Nuclear weapons and effective defense
- This essay is on Wikiversity to encourage a wide discussion of the issues it raises moderated by the Wikimedia rules that invite contributors to “be bold but not reckless,” contributing revisions written from a neutral point of view, citing credible sources -- and raising other questions and concerns on the associated '“Discuss”' page.
Both Presidents Obama and Trump worked to renovate the US nuclear arsenal.
However, is there any substantive evidence that the existing nuclear arsenals have ever made any major power safer? If you know of any such evidence, please rewrite this essay -- or at least summarize what you know on the “Discuss” page associated with this article.
Perhaps the most authoritative commentary on this issue is Daniel Ellsberg's book on The Doomsday Machine. In 1961, a decade before he became famous for releasing the Pentagon Papers, Ellsberg was planning nuclear wars for the US Department of Defense. He said that at that time, the Pentagon estimated that roughly a third of humanity would likely be killed within six months of a nuclear war, with 85 percent of those dying during the initial exchange and the rest dying of radiation poisoning in the next six months. However, this did not consider the near certainty of a nuclear winter, which would likely produce such massive crop failures that roughly 98 percent of those who survived the initial exchange would starve as existing food stores were consumed and not replaced.
The information from Ellsberg and other sources can be summarized as follows:
- 1. As long as large nuclear arsenals exist, it is only a question of when, not whether, they will be used -- and such use will likely lead to the destruction of civilization.
- 2. There is no feasible scenario under which nuclear weapons could profitably be used.
- 3. The use of "only" one nuclear weapon could easily generate a nuclear response by a country not initially involved. The situation could easily spin out of control resulting in substantial destruction of lives and property even in countries not directly involved. Virtually all large wars like World Wars I and II started small. They grew, because countries not initially involved left the sidelines to support the side they felt was unjustifiably attacked.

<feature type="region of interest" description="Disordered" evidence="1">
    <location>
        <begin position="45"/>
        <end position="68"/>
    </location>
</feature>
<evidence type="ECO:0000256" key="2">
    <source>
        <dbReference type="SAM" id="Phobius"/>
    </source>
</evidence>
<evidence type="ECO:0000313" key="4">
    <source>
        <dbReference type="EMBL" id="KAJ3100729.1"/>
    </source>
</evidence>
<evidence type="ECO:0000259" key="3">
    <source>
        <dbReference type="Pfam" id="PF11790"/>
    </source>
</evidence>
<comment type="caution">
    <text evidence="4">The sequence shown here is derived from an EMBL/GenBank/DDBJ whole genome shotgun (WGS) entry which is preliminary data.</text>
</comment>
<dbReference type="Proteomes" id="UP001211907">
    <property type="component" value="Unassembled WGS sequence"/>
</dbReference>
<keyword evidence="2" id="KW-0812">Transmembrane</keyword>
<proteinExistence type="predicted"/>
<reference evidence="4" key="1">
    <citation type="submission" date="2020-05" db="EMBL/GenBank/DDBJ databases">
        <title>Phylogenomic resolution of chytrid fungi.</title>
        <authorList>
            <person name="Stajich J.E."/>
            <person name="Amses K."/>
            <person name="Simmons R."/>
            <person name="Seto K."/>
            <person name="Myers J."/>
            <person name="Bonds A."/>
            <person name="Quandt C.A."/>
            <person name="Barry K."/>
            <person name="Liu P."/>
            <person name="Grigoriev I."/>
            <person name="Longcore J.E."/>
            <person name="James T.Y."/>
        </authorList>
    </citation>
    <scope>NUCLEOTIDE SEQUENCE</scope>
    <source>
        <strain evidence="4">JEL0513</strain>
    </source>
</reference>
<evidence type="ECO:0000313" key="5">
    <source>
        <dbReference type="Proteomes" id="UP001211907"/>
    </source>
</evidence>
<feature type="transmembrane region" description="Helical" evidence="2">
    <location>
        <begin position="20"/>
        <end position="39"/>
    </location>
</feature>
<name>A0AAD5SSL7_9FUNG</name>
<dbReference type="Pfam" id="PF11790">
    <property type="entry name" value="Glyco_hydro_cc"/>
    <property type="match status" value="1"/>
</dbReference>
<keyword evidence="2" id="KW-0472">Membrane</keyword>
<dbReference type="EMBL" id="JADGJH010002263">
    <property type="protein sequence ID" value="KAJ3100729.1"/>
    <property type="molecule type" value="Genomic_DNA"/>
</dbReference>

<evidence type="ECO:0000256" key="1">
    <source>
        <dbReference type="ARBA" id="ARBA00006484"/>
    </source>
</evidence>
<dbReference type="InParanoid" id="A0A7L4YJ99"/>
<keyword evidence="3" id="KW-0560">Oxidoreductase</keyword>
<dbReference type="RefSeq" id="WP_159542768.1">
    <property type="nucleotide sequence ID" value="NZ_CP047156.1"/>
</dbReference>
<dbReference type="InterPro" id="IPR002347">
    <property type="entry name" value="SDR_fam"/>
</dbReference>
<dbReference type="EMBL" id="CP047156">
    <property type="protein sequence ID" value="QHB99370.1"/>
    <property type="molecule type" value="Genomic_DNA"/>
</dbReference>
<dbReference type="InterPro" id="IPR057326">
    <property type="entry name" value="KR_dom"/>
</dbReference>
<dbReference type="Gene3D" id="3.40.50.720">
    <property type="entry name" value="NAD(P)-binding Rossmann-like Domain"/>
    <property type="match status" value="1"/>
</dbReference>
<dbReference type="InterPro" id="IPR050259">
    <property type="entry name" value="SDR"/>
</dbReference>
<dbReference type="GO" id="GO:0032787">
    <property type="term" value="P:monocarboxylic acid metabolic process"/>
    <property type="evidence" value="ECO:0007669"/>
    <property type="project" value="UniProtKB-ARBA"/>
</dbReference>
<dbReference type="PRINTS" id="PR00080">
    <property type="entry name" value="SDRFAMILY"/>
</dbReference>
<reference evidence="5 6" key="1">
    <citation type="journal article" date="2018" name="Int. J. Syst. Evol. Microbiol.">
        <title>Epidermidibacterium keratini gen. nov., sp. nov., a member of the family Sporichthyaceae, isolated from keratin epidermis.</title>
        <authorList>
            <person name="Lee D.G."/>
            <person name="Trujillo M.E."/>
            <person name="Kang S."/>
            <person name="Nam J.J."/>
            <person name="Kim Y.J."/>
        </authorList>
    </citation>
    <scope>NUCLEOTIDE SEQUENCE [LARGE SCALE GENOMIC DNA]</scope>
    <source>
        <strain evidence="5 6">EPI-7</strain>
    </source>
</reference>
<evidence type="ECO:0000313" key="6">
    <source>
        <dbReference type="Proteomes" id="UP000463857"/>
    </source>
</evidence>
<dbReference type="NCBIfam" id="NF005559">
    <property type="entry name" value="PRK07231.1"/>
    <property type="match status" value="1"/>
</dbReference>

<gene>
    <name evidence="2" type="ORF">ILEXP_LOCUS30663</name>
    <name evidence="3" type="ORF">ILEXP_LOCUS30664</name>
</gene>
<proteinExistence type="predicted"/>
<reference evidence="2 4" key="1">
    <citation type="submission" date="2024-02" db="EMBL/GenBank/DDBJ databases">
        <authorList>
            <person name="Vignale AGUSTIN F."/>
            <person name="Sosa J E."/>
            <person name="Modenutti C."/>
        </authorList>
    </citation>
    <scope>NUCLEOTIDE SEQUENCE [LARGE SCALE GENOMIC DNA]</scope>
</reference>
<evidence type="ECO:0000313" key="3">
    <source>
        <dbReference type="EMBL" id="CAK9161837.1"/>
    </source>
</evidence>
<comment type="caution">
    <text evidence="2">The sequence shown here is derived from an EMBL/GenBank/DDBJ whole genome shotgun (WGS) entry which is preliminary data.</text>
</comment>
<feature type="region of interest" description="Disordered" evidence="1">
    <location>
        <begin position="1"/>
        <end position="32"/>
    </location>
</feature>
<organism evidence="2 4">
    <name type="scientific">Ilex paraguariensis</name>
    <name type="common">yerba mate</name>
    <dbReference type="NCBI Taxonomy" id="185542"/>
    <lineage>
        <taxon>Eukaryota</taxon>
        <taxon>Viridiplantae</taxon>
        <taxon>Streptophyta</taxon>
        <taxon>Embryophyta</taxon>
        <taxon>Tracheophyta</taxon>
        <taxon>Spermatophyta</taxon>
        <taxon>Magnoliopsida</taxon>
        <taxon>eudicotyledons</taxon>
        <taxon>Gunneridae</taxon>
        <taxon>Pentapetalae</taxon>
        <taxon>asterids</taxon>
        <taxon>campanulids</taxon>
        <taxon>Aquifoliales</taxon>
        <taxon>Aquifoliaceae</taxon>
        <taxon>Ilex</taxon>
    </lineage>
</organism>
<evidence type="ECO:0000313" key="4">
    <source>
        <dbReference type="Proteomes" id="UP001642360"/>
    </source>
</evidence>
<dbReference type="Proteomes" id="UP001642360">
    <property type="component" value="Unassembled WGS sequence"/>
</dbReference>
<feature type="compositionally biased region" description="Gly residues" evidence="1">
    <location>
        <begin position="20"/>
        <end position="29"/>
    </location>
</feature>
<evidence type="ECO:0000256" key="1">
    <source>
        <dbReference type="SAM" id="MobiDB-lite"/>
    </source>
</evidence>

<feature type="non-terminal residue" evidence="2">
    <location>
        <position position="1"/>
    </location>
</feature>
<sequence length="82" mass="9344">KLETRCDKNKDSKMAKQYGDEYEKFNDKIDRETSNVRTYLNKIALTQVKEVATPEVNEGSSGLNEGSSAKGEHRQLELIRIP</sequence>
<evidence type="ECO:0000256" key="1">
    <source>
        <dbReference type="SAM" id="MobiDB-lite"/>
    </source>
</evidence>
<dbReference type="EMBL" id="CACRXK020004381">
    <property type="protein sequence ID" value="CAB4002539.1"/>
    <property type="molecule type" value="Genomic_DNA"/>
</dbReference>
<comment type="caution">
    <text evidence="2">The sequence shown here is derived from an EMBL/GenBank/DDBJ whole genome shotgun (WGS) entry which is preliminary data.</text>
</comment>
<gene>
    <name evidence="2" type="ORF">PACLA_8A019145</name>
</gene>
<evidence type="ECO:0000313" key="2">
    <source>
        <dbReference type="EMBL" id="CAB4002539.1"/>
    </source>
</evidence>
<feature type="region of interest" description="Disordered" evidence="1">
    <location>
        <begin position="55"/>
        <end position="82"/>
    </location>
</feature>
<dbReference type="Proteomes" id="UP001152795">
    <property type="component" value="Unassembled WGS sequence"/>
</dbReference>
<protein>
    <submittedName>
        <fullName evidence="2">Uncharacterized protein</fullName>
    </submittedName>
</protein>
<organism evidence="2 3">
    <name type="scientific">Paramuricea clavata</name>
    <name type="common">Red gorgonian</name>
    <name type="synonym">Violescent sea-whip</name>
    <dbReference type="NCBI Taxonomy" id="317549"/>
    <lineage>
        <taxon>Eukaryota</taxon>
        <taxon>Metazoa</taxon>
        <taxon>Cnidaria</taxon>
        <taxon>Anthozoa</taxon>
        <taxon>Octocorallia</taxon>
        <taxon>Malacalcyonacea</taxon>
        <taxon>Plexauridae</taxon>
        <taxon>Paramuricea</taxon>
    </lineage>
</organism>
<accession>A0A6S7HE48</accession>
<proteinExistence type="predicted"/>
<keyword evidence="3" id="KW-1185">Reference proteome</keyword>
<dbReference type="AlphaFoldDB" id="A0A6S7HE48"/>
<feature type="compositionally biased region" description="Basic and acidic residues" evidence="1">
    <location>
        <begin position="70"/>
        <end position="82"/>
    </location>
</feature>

- 4. The continued possession of nuclear weapons by major powers like the United States entails multiple risks:
- 4.1. It legitimates their use by people for whom Armageddon and the total destruction of civilization and / or humanity is a desirable goal, e.g., some elements of the Daesh (also known as ISIL).
- 4.2. Nuclear war by miscalculation, as has almost happened on multiple occasions, e.g., during the Cuban Missile Crisis and the 1983 Soviet nuclear false alarm incident, which occurred less than a month after the Soviet Union shot down a civilian passenger jet, Korean Air Lines Flight 007, that had strayed into their air space, killing all 269 passengers and crew.
- 4.3. Nuclear war initiated without authorization by one or more military personnel with the knowledge and access required to defeat the safeguards and start a nuclear war on their own initiative.
- 4.4. It is humanly impossible to design, build and manage any sufficiently complex system, such as a nuclear arsenal, to ultrahigh levels of reliability. Nuclear accidents have happened in the past, including involving nuclear weapons, and it is only a matter of time before another nuclear accident worse than all previous accidents will occur -- unless all nuclear weapons are destroyed first.
- 5. The possession of a few nuclear weapons by minor powers like North Korea may actually enhance their security by deterring threats from other powers. A leader like Kim Jong-un might use his nuclear weapons if he believes he will likely be killed or overthrown otherwise. (Any existing nuclear power would not need a rocket or aircraft capable of delivering such a nuclear weapon to a target. They could already have one in place delivered by an ocean going vessel waiting to be detonated by a cell phone signal -- or the lack of one.)
If these claims accurately summarize the available evidence on this issue, why are they not more widely known? An answer to this question can be found in the research in human psychology led by Daniel Kahneman, for which he won the 2002 Nobel Memorial Prize in Economics. We next discuss this and related research on media funding and governance, followed by suggestions for political action by people all over the world, all of whom could be seriously impacted if not killed outright in a nuclear war.
Human psychology, politics and conflict[edit | edit source]
In Thinking, Fast and Slow, Daniel Kahneman noted that everyone makes most decisions quickly and effortlessly based on what comes most readily to mind. This is Kahneman's “fast thinking”. We all make too many decisions every day to do otherwise in most cases.
This becomes a dominant feature of human conflict, because different parties think they know different and conflicting things. Kahneman noted that we are capable of research to discover things we don't know and errors in our understanding -- his “slow thinking”. However, Kahneman and others have found that few people devote enough time to researching and understanding the most important issues they face.
This is exploited by ambitious leaders and by media organizations.
- Every media organization sells changes in the behaviors of its audience to their funders, the people who pay their bills.
Thus, every media organization has a conflict of interest in honestly presenting information that might offend someone with substantive control over its funding -- unless the funding is primarily controlled by the audience, as it was in the first 70 years or so of US history, as discussed in the next section.
Citizen-directed subsidies for journalism[edit | edit source]